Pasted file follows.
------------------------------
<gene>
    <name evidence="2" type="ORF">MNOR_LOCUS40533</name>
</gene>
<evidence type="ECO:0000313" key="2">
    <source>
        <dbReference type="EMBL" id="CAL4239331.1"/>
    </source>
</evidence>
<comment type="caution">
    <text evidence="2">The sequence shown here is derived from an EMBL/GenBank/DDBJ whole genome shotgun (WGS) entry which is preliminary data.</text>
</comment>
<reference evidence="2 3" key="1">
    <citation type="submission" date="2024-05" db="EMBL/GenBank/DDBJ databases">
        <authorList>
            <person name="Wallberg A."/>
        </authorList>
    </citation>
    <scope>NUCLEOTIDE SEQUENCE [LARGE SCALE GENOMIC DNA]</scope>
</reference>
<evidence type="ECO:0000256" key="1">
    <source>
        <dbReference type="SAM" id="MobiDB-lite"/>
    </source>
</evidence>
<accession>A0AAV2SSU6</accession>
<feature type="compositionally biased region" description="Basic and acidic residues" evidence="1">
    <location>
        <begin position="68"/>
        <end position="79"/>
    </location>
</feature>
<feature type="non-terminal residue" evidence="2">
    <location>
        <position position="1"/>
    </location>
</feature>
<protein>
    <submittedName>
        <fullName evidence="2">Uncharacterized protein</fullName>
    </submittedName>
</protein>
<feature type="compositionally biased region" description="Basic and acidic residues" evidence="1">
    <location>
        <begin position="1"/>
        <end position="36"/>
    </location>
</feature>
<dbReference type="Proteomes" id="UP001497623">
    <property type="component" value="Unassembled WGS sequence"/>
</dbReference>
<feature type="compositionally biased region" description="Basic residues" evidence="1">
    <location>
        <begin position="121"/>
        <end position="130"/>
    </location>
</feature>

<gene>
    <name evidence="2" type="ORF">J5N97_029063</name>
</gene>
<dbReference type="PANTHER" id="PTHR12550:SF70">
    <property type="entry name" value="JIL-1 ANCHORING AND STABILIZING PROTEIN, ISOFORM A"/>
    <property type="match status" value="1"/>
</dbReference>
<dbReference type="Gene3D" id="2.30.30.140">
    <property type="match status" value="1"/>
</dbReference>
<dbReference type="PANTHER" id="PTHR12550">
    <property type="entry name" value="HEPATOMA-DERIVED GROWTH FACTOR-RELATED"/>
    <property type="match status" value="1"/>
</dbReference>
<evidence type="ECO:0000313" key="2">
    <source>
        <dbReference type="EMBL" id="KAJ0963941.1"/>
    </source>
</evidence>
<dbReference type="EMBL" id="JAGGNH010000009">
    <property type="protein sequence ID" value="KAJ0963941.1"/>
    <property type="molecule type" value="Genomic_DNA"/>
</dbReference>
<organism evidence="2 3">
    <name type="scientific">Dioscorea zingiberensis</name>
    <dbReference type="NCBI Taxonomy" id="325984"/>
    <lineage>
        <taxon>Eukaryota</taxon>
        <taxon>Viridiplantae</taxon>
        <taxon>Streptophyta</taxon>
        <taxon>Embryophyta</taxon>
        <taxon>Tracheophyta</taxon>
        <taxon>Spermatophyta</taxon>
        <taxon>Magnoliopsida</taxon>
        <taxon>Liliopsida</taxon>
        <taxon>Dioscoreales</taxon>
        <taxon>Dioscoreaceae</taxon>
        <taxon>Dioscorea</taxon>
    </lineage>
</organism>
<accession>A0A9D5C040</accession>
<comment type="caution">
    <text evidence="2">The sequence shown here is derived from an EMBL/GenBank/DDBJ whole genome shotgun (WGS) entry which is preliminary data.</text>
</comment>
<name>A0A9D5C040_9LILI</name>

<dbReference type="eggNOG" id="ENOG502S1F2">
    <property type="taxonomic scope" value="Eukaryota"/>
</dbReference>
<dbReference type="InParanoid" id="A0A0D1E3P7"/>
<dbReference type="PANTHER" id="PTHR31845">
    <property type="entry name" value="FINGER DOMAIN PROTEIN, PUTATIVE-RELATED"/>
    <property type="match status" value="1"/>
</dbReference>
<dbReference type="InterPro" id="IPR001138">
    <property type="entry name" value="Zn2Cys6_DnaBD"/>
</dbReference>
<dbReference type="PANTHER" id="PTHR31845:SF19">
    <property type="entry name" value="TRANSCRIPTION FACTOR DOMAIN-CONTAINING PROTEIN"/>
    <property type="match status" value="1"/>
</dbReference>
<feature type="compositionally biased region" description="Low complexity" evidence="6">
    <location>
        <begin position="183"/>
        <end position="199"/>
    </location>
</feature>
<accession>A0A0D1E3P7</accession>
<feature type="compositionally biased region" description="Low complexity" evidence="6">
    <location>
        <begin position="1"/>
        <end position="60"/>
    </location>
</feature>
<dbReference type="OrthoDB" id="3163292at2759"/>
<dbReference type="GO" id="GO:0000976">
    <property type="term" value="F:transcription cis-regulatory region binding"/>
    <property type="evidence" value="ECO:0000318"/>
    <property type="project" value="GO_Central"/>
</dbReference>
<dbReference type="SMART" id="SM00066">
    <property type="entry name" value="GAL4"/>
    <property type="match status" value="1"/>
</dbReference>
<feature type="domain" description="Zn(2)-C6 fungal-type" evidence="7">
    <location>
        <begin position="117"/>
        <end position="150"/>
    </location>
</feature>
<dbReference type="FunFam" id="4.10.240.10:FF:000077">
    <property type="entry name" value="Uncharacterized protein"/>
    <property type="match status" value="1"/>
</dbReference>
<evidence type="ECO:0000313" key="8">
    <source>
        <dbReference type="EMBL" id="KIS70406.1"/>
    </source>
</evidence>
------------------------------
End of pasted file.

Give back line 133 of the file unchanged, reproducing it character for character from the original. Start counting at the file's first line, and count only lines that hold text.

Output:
    <property type="evidence" value="ECO:0000318"/>